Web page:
Parachute--a Los Angeles-based direct-to-consumer startup that makes bedding, towels, and other home essentials--is betting its brand has what it takes. On January 17, Parachute is debuting its own mattress line.
"We want to promise comfort and to own more of that bedroom experience," says Parachute's founder and CEO, Ariel Kaye. "We think our mattress will do it in a different way that is unique."
Following thousands of customer requests seeking mattress recommendations, the company, founded in 2014, spent the past couple of years figuring out what its unique "take" on the mattress would be. Parachute had been talking with customers in their stores, deploying customer surveys, and interacting with its private Facebook group to find out exactly what its fans would want in a mattress. Kaye says those early conversations meant that when the company finally developed the prototypes--personally tested by more than two dozen employees, friends, and investors--Parachute didn't have to make many changes beyond tweaking the placement of the mattresses' coils for ergonomic support.
To differentiate its product in a highly saturated $28 billion market, Parachute is betting it will win on two key features: the mattress is eco-friendly and it uses premium materials. The foam-free mattress has "micro-coils"--short, soft, small-diameter coils that give a feel similiar to memory foam or latex. The interior features 100 percent organic cotton and New Zealand wool that contains no chemical flame retardants and that Parachute says is "all-natural, sustainable, hypoallergenic."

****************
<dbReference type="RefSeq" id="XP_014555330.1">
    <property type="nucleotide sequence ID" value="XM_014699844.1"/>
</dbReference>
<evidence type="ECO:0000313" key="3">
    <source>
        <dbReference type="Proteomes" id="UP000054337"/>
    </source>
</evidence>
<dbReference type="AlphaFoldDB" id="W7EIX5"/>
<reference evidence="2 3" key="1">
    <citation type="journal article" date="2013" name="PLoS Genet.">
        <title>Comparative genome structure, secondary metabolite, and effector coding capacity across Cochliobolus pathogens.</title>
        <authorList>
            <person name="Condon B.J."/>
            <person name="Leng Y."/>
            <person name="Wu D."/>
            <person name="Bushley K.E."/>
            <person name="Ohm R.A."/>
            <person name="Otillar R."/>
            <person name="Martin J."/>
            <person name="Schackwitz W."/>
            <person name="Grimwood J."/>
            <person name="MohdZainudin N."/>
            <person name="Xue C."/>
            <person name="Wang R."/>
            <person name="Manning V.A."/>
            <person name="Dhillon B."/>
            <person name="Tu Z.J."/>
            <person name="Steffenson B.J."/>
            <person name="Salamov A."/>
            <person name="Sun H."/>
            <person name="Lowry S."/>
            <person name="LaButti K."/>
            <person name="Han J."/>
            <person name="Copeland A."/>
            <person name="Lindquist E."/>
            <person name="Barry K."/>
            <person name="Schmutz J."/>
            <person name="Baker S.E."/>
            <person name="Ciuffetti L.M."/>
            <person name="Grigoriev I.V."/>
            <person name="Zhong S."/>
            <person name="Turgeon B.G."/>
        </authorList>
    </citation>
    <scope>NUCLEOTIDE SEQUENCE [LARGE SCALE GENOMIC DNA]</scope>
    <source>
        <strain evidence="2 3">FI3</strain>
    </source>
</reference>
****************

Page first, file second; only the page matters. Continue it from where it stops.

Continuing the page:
Parachute's mattress comes in only one level of firmness--medium--which Kaye says is widely recommended by doctors and appeals to most people.
The quality comes at a premium price: mattresses range from $1,299 to $2,199. Casper's and Tuft & Needle's mattresses start at $350; Amazon's starts at $279. Kaye says Parachute's customers tend to be people who are settling down, investing more in their home interiors, and looking for high-quality, durable furnishings.
"This is a mattress that two to three years is not going to be moved to the guest room," says Kaye.
Like other direct-to-consumer mattress brands, Parachute offers free delivery and will dispose of your old mattress. For now the company won't stock the beds in stores, though customers will be able to see them on display. Parachute has stores in Los Angeles, New York, San Francisco, and Portland, and will open one this year in Chicago.
Parachute, which has raised $45 million in venture capital to date, is not the first startup to focus on ecofriendly mattresses. Other companies already in this niche include Nest Bedding, Naturepedic, and Ecoterra. Michael Magnuson, founder of independent mattress consumer resource GoodBed, says Parachute is going to need to build up a significant amount of positive reviews and testimonials as it grows to enjoy the kind of successful word-of-mouth marketing that contributed to Tuft & Needle's success.
Still, Parachute's established brand could give it an edge. The company "already [has] an audience of people who are thinking about this part of their life," Magnuson says. "That gives them something that they bring that is different and unique," he says.